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The STCS1 is an option, but not the only one. You can also build those for cheaper than $10 if you are building a few of them, which most people would anyway. You don't have to get a professional pcb made to make it work. I built a few on smt prototyping boards that cost $1.49 for two. You would be surprised at how well you can etch your own board and still keep small detail.

When picking your N-FET, most specs won't matter to you. What you want to look for is the max operating voltage (higher than you are sourcing), max current (higher than you need), and RDS on resistance (as low as possible to reduce heat). All of these have to balance to a part that has a reasonable cost of course. Most any NPN transistor will work. It doesn't do the bulk of the leg work.

Careful with using a switch to select your currents. Many of these circuits don't like to be switched open while they are operating. It mainly applies to the load (LEDs), but I would be cautious about switching the currents live. 99% of switches are break before make, meaning they will lose contact before making contact in the new position, leaving an open circuit temporarily. You can switch currents while the power is off with no issues.

Anyway, where is "here"?

Edited by evilc66, 03 March 2009 - 08:22 AM.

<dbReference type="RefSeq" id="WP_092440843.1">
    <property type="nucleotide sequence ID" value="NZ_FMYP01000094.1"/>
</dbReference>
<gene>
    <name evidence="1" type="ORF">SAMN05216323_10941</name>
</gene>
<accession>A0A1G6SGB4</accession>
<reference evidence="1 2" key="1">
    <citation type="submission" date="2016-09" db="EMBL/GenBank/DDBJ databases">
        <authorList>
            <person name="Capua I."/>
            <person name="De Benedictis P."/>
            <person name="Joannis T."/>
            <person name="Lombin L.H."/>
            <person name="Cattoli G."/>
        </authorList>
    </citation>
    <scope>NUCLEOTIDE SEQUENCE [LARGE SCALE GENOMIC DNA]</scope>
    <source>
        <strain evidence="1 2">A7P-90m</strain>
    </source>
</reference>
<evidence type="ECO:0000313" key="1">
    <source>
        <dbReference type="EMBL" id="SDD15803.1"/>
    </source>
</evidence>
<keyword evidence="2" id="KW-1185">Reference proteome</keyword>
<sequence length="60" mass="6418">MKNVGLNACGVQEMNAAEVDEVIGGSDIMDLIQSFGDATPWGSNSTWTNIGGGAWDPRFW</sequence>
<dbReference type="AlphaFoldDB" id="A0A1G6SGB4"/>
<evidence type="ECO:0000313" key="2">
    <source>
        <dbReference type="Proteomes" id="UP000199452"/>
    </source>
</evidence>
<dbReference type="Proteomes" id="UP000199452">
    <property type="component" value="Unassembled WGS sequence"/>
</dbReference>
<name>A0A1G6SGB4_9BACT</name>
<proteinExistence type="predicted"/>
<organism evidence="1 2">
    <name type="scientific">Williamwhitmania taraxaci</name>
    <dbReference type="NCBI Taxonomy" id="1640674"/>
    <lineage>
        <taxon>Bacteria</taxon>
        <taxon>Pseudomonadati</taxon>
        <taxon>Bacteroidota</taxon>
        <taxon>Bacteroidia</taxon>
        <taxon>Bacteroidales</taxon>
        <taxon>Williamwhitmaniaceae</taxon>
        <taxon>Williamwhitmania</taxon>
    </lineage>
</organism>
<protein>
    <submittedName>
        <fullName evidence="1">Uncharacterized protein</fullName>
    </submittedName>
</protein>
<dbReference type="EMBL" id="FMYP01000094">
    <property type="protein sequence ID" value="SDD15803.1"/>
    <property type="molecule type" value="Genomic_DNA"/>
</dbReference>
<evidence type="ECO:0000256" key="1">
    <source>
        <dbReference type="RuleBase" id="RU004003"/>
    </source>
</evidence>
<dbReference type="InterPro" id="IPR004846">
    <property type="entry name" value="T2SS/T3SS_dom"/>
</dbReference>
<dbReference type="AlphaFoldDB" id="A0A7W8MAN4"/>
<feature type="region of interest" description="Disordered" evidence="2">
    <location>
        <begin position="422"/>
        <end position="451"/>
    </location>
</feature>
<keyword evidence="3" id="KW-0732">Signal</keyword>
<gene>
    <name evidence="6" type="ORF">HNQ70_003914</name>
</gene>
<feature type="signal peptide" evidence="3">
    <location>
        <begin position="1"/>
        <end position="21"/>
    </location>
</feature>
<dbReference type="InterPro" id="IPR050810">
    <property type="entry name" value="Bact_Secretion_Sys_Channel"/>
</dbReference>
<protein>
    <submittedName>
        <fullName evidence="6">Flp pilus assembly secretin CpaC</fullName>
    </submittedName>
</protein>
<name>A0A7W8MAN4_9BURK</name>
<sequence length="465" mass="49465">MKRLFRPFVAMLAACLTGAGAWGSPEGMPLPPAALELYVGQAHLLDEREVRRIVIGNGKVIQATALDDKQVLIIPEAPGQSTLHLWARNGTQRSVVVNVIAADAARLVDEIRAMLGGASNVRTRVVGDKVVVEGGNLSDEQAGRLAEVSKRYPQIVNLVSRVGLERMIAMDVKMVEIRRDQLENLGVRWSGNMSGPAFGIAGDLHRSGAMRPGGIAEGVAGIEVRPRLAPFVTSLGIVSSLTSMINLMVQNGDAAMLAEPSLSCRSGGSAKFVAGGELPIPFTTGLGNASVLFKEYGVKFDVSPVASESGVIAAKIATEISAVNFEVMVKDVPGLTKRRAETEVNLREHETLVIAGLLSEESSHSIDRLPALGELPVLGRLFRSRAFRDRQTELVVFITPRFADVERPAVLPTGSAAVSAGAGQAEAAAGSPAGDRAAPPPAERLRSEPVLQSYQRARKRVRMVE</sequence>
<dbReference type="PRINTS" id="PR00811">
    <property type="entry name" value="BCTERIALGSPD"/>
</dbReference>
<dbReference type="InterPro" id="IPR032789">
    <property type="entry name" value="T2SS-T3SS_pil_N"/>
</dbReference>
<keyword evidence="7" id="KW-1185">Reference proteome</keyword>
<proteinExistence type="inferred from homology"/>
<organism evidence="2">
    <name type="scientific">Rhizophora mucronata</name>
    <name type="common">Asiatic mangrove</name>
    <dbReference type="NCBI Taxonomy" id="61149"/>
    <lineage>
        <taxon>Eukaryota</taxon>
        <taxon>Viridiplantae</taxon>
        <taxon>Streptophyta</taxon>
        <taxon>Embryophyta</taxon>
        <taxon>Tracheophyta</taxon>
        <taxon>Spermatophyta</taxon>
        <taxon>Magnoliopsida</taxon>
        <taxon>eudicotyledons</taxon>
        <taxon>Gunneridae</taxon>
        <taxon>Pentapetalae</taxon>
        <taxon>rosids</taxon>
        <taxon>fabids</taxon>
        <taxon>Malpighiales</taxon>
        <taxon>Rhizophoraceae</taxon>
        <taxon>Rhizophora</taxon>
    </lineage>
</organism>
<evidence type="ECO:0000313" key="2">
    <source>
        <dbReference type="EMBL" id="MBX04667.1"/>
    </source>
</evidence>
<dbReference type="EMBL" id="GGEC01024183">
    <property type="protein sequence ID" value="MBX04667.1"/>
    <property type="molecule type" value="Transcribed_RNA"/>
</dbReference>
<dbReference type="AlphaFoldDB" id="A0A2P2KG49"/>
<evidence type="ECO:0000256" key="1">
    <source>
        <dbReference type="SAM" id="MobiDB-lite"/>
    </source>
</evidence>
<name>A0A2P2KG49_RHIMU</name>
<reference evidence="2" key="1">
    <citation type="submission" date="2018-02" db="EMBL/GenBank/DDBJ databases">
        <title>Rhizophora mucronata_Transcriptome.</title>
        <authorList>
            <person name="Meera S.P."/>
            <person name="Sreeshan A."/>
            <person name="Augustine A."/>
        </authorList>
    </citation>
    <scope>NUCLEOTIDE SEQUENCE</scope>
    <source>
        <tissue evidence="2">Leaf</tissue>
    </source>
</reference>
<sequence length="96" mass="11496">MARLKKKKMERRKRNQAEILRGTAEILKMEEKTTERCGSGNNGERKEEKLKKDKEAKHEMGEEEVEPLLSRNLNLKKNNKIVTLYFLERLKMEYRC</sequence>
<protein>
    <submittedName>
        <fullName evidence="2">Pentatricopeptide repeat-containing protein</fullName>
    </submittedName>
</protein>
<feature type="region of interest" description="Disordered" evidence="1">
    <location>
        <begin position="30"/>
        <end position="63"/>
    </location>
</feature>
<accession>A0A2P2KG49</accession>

#6
keli

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"here" is Iceland. There's only about 2 shops here that deal in electronic components, and they are not cheap. For example a single resistor, 5%, 0.25w will set you back about 20 cents. That's why I order most of my components abroad.

What other options are there than stcs1?

With the stcs1 I am not really concerned about the actual soldering of the legs or etching a breakout board, but rather the bottom pad that needs to be soldered, both for connecting to ground, and to keep it cool. I read up on stcs1 and it seems to heat up a bit when doing ~1A loads.

#7
evilc66

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The load isn't the problem. It's running 1A at high differential voltages (difference between source and total vf) that creates the heat.

Pretty much all the major manufacturers make LED drivers now. You will never be able to make a buck driver as cheap as a transistor based driver, but the extra cost might be worth it for the extra features (dimming, thermal shutdown, external on/off, higher efficiency, etc...)

#8
keli

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Ok, I think you've got me sold, seems like a diy buck could be a reasonable option. Do you know of a place where I can source a few ICs that are reasonably easy to work with? stcs1 would probably work, but I'm interested to hear what the resident LED guru recommends. :)

Thanks alot for your help by the way, it's greatly appreciated.

#9
evilc66

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Nationals LM3401 (external switched inductor) is pretty easy to use. It's pwm dimming only though (not too hard), and won't ficker due to the high output frequency.

Zetex ZXLD1360 is about as small and simple as it gets. Pwm or analog dimming input. It can be hand soldered too.